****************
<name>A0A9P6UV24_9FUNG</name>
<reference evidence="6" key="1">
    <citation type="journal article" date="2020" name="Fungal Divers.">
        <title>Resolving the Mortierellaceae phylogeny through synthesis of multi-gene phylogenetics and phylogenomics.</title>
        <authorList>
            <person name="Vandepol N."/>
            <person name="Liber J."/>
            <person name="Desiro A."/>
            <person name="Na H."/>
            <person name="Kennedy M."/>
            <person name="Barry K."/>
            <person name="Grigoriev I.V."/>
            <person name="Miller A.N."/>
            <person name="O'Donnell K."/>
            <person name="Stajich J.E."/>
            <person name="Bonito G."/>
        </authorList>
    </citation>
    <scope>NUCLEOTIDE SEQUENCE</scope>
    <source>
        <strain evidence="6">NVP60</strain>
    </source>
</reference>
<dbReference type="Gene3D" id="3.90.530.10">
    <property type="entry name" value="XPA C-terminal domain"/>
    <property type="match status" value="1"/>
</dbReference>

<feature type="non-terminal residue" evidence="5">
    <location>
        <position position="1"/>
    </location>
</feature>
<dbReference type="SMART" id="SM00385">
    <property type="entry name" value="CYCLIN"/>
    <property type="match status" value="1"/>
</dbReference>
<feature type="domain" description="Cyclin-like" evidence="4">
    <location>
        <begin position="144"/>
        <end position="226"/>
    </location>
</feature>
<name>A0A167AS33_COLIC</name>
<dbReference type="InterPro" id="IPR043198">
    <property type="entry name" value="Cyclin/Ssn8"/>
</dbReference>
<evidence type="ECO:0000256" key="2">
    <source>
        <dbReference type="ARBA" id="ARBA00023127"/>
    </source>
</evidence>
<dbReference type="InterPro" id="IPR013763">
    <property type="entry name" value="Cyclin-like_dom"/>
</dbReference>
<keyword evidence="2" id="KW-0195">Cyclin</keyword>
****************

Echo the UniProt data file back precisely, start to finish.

<name>A0A9P6UV24_9FUNG</name>
<reference evidence="6" key="1">
    <citation type="journal article" date="2020" name="Fungal Divers.">
        <title>Resolving the Mortierellaceae phylogeny through synthesis of multi-gene phylogenetics and phylogenomics.</title>
        <authorList>
            <person name="Vandepol N."/>
            <person name="Liber J."/>
            <person name="Desiro A."/>
            <person name="Na H."/>
            <person name="Kennedy M."/>
            <person name="Barry K."/>
            <person name="Grigoriev I.V."/>
            <person name="Miller A.N."/>
            <person name="O'Donnell K."/>
            <person name="Stajich J.E."/>
            <person name="Bonito G."/>
        </authorList>
    </citation>
    <scope>NUCLEOTIDE SEQUENCE</scope>
    <source>
        <strain evidence="6">NVP60</strain>
    </source>
</reference>
<dbReference type="Gene3D" id="3.90.530.10">
    <property type="entry name" value="XPA C-terminal domain"/>
    <property type="match status" value="1"/>
</dbReference>

<feature type="non-terminal residue" evidence="5">
    <location>
        <position position="1"/>
    </location>
</feature>
<dbReference type="SMART" id="SM00385">
    <property type="entry name" value="CYCLIN"/>
    <property type="match status" value="1"/>
</dbReference>
<feature type="domain" description="Cyclin-like" evidence="4">
    <location>
        <begin position="144"/>
        <end position="226"/>
    </location>
</feature>
<name>A0A167AS33_COLIC</name>
<dbReference type="InterPro" id="IPR043198">
    <property type="entry name" value="Cyclin/Ssn8"/>
</dbReference>
<evidence type="ECO:0000256" key="2">
    <source>
        <dbReference type="ARBA" id="ARBA00023127"/>
    </source>
</evidence>
<dbReference type="InterPro" id="IPR013763">
    <property type="entry name" value="Cyclin-like_dom"/>
</dbReference>
<keyword evidence="2" id="KW-0195">Cyclin</keyword>